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February 14, 2019 2:30 PM, EST

Ryder Posts Record Revenue for 4Q, Full Year

Ryder truck and trailer Ryder System Inc.

A strong economy and demand for freight movement proved instrumental as Ryder System Inc. declared record revenue for its final 2018 quarter and the full year.

The Miami-based leasing and rental firm was lifted by customers new to outsourcing and an expansion of last-mile capabilities for big and bulky goods ordered via a growing e-commerce environment, according to Ryder officials.

Ryder System is the parent of Ryder Supply Chain Solutions, which ranks No. 12 on the Transport Topics Top 100 list of the largest for-hire carriers in North America.

Ryder reported net income of $108.8 million in financial statements released Feb. 14. Earnings per share from continuing operations were $2.06 in the fourth quarter of 2018, down from $12.12 in the fourth quarter of 2017.

Company officials said the fourth quarter of 2017 included a net benefit from tax reform of $10.79 per share. Thus, comparable earnings per share from continuing operations were $1.82 in the fourth quarter of 2018 versus $1.37 in the year-earlier period.

Total revenue in the fourth quarter was $2.3 billion, up 17% from the same period in 2017. Operating revenue was $1.8 billion, up 13%.

Ryder reported 2018 profits of $273.3 million, or $5.21 per share. Record revenue of $8.4 billion was reported for all of 2018, up 15% according to officials, who said they expect 2019 earnings of $6.20 to $6.50 per share.

Robert Sanchez

Sanchez

The yearly performance in earnings was driven by exceptionally strong rental performance, multiyear contractual revenue and fleet growth, according to CEO and Chairman Robert Sanchez.

“Our lease fleet grew by a record 9,600 vehicles, 40% higher than our previous record achieved in 2015,” Sanchez told investors on Ryder’s Feb. 14 conference call. “2018 is our seventh consecutive year of organic lease-fleet growth, with around 40% of new lease sales from customers who are new to outsourcing.”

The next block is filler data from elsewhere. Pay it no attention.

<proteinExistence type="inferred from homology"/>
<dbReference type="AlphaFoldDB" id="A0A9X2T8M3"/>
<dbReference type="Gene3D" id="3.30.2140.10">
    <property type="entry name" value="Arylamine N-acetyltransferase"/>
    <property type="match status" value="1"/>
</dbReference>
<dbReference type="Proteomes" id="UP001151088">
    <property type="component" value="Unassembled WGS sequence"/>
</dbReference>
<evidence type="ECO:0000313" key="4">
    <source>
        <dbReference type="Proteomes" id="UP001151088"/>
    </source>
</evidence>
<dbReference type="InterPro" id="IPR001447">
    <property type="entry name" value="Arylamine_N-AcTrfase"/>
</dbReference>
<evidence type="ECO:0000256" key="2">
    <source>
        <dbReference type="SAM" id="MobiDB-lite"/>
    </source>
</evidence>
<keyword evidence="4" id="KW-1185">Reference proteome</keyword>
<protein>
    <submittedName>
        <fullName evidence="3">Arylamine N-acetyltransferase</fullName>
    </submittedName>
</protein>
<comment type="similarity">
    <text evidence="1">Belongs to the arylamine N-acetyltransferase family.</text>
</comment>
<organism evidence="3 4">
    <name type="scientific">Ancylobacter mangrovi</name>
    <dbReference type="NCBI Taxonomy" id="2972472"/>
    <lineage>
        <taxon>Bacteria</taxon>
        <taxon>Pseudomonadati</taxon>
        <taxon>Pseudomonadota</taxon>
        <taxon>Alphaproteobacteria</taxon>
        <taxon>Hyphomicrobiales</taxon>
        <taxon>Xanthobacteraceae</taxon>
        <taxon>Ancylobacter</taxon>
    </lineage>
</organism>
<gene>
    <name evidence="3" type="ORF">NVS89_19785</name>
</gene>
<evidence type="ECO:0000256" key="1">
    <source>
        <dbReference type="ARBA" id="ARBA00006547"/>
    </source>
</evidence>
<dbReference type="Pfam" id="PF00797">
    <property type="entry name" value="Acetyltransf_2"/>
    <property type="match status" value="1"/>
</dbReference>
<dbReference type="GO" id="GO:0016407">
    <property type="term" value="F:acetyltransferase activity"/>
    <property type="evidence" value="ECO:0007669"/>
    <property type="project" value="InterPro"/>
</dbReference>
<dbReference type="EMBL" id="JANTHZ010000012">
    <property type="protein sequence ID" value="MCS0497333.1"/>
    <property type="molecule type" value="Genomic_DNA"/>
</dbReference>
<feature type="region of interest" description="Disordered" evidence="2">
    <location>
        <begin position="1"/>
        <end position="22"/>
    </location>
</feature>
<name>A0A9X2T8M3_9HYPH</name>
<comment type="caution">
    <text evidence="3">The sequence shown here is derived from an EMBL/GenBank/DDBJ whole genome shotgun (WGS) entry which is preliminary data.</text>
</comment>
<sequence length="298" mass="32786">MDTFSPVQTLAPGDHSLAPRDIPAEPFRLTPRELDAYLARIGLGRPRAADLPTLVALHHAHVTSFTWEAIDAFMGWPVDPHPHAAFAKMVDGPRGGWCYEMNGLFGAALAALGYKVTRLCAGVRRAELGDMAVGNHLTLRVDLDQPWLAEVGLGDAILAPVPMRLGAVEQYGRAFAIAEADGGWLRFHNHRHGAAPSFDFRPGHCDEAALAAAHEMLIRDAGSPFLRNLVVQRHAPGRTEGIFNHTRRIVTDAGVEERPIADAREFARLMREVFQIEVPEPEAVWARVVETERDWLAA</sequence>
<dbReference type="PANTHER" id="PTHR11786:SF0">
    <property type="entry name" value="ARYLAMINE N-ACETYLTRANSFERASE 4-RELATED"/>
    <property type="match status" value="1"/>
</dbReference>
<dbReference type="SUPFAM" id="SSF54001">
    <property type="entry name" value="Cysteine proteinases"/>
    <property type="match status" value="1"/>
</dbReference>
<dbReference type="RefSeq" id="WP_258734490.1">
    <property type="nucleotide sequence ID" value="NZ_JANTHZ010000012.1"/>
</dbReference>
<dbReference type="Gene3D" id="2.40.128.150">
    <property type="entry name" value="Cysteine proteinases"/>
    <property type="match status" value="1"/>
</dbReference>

Sanchez said that in 2018 Ryder generated its second consecutive year of record contractual sales growth, with an average lease contract term of six years.

Art Garcia, senior vice president and chief financial officer, told investors Ryder achieved double-digit revenue growth in the final quarter of 2018 because of this new business and higher volumes.

Garcia said the average fleet age was about 43 months for 2018, up from 41 months in 2017. Additions to the fleet may bring that average down to 40 in 2019, he said.

Sanchez said Ryder’s pilot program for shared trucks, known as Coop, was a success in Atlanta and may be tested in South Florida. Coop is the first business-to-business platform in which commercial motor vehicles can be shared when they are not being used by the company that owns the truck or trailer. The company rolled out the “Airbnb” program for idle or unused trucks April 1.

“We are very excited about the result of that initial pilot and then really a full rollout in Atlanta,” Sanchez said.

Given the Atlanta success, Ryder will test the program in South Florida, he said. Once Atlanta and South Florida are tested, Ryder will assess if the program will go wider or perhaps national, Sanchez said.

Ryder officials were asked by an analyst about the extreme weather in the first month of the year and how that could affect earnings.

“There is always a little bit of an impact from these unusual changes in temperature,” Sanchez said. “But no, I don’t see it as being a big impact in [2019]. Obviously, it’s a little bit more work for us as we have to respond to our customers as their trucks are down, but I don’t see that as a big impact.”

Generally, the economy has kept rentals over a week and longer-term leases going strong for Ryder, Sanchez said.

“I’d tell you rental and lease were both very strong in 2018, and we’ve seen that really continue into January and into February this year,” Sanchez told investors. “We had our strongest January this year. … So it goes to show you things haven’t really slowed down. …I’d say things have continued to look really strong, I think, indicative of the freight environment and it’s an overall healthy U.S. economy.”